Citigroup has come a long way post-financial crisis, so investors should consider: is the stock undervalued?
One of the most undervalued plays on the market right now is also a household name. Citigroup (C), one of the longest-running banks in the country and the third largest asset holder in the world, is still trading around $44.33, even though it has a book value per share of $63.02. (Book value per share is essentially the money the owner of a common share would receive if the company in question were to liquidate.)
That implies a potential upside of almost 40%, on a company that is likely to start increasing dividend payments as well. Its stock is up over 66% this year, with a number of indicators suggesting it will continue making strides towards recovery from the depths of the financial crisis.
In 2008 and 2009, Citigroup owned a lot of trouble assets, about $800 billion worth of mortgage backed-securities and home equity loans. The result was a resounding blow during the financial crisis. It was one of the banks that actually needed the bailouts provided under the Troubled Asset Relief Program (TARP). The company would have probably failed without the $45 billion in government funds.
And as a result of the program, Citigroup had to convert its preferred shares to common stock which almost tripled the number of shares outstanding, and briefly sent the stock price below a dollar. It's tried to institute buybacks for the past two years, but only recently met the new capital requirements needed to go forward.
Many in high finance decried the new regulatory practices put in place post-financial crisis, particularly the return of the Volcker rule separating commercial and investment banks. But Citigroup seems to be one firm benefitting from the rules. It has used them to craft a strategy focusing on profitability as opposed to size, and one that keeps much more capital on hand, to allay risk and (hopefully) start returning to shareholders via buybacks and higher dividend payments.
Bulls on Citigroup point to new management as a source of their newfound optimism. For the first time since 2010, Citigroup will be run by a banker from the inside – as opposed to a lawyer or hedge fund manager – which is already affecting the bank's strategy. The company has sold off a number of its "alternative assets" and is rumored to be looking for more buyers. It has also slimmed down, cutting over a thousand jobs worldwide.
The company has also instituted a number of changes which it hopes will consolidate its efforts, especially abroad. Citigroup provides more banking services overseas than any of its competitors, and has worked on adapting all of its foreign offices to using the same software and banking practices. It has an international banking business which Barrons has called a "gem." More than some other banks, Citigroup looks prepared to capitalize on the faster growing emerging markets. So while there's no way to tell if the company will return to its all-time high of $591 per share, it's darkest days may be behind it. Shareholders take note.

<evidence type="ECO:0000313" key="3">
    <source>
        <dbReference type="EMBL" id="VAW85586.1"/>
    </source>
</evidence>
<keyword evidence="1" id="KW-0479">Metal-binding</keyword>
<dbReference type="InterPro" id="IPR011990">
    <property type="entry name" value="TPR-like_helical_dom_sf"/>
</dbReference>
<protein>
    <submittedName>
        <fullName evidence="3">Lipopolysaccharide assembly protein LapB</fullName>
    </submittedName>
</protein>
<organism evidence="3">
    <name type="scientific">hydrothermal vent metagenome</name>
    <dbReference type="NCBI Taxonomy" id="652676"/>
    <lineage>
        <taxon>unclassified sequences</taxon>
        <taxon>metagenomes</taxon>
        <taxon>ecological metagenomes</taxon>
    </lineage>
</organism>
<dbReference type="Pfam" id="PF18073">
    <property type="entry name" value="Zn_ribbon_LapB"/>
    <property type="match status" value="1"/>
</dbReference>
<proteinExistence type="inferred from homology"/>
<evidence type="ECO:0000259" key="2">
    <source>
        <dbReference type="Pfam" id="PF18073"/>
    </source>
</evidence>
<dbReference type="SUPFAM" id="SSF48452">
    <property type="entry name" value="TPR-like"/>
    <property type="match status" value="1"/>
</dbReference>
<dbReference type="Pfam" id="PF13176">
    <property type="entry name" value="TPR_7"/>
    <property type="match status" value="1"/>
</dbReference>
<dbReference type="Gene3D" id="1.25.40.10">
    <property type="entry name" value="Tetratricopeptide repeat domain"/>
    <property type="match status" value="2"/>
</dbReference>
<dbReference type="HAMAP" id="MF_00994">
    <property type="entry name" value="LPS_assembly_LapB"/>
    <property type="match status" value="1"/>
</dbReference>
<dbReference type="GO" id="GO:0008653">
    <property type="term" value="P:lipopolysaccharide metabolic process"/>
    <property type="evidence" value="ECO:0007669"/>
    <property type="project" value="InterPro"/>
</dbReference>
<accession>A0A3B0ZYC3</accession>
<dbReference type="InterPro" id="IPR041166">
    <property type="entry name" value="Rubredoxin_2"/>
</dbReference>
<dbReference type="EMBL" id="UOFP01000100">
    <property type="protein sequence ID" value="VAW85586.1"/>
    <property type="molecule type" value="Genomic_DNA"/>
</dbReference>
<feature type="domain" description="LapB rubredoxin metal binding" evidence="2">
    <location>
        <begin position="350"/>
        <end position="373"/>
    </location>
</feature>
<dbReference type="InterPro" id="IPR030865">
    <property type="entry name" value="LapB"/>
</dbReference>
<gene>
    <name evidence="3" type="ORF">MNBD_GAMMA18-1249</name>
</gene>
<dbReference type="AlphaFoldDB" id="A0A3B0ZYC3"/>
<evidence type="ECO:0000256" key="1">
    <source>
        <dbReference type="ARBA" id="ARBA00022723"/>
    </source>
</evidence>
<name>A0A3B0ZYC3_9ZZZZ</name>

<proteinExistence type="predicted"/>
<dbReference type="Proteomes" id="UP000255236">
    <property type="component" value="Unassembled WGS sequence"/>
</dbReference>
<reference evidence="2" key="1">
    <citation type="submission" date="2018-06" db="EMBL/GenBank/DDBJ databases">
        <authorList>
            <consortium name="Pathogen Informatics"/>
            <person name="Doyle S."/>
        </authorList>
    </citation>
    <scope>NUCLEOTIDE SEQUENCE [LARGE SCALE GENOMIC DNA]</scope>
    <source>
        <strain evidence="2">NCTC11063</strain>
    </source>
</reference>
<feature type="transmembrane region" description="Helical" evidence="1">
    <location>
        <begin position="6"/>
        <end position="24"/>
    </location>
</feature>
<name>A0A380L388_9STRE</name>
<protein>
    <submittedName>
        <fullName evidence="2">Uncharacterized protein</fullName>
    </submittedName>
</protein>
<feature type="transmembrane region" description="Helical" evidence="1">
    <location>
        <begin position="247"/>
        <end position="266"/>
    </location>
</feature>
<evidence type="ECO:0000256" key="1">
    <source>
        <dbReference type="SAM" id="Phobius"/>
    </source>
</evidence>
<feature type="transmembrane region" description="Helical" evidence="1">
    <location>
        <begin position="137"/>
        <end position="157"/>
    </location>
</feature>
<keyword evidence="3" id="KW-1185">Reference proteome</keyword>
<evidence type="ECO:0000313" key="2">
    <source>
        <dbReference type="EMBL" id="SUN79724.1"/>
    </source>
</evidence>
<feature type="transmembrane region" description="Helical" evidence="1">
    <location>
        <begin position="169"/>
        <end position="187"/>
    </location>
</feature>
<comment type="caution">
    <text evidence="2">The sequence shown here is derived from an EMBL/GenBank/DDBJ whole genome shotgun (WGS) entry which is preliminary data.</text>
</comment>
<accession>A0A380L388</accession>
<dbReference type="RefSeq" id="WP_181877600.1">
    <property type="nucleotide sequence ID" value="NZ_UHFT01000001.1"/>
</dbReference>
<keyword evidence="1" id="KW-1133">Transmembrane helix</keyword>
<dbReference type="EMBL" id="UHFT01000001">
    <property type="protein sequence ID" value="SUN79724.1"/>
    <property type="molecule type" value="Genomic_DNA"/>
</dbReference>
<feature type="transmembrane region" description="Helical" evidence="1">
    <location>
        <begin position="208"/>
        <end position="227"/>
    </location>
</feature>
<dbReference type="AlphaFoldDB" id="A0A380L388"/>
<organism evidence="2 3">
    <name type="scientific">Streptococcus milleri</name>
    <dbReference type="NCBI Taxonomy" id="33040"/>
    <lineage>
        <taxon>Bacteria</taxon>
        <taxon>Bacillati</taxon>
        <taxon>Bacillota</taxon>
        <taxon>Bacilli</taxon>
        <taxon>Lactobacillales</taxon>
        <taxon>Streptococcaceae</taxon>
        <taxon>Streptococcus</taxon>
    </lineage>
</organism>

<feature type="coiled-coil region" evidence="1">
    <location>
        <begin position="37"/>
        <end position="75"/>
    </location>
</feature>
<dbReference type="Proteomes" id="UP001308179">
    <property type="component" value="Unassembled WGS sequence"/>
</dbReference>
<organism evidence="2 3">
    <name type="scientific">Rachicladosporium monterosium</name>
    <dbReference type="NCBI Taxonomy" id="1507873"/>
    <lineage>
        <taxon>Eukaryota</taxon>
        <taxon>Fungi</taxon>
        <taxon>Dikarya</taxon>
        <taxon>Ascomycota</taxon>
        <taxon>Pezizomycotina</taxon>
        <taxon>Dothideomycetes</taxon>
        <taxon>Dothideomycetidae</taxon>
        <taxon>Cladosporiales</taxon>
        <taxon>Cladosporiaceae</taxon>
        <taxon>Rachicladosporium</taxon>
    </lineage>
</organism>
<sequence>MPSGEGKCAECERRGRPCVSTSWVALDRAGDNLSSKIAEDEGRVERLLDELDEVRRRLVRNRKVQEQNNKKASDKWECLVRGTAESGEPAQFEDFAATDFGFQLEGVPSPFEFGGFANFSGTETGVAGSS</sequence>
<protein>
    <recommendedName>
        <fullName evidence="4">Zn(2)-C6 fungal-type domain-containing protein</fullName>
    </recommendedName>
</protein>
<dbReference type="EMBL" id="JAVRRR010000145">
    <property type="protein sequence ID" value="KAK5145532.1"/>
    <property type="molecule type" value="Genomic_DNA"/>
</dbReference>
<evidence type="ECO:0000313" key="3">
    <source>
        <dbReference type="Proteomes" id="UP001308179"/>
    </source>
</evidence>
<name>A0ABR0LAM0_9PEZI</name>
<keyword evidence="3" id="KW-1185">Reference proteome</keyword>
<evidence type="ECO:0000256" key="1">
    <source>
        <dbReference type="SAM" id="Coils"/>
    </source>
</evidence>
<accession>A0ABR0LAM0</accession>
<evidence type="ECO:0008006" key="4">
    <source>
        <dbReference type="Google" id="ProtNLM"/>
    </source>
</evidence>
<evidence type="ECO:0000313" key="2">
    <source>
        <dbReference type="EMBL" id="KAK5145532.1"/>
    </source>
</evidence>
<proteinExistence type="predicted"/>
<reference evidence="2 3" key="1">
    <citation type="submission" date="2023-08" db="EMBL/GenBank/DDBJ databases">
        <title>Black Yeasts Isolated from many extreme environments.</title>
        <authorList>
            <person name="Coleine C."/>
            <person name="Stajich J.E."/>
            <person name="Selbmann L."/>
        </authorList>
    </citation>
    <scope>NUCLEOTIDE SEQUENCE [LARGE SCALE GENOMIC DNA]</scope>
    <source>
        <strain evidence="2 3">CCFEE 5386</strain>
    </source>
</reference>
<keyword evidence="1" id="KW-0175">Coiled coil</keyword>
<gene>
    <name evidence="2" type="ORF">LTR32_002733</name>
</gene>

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Will Citigroup's growth outpace its competitors? Use the interactive list below to begin your own analysis.
1. Citigroup, Inc. (C, Earnings, Analysts, Financials): Provides consumers, corporations, governments, and institutions with a range of financial products and services. Market cap at $150.82B, most recent closing price at $49.60.
2. Wells Fargo & Company (WFC, Earnings, Analysts, Financials): Provides retail, commercial, and corporate banking services primarily in the United States. Market cap at $220.15B, most recent closing price at $41.50.
4. Bank of America Corporation (BAC, Earnings, Analysts, Financials): Provides banking and financial services to individuals, small- and middle-market businesses, corporations, and governments. Market cap at $154.31B, most recent closing price at $14.32.
(List compiled by James Dennin. Analyst ratings sourced from Zacks Investment Research, all other data sourced from Finviz.)
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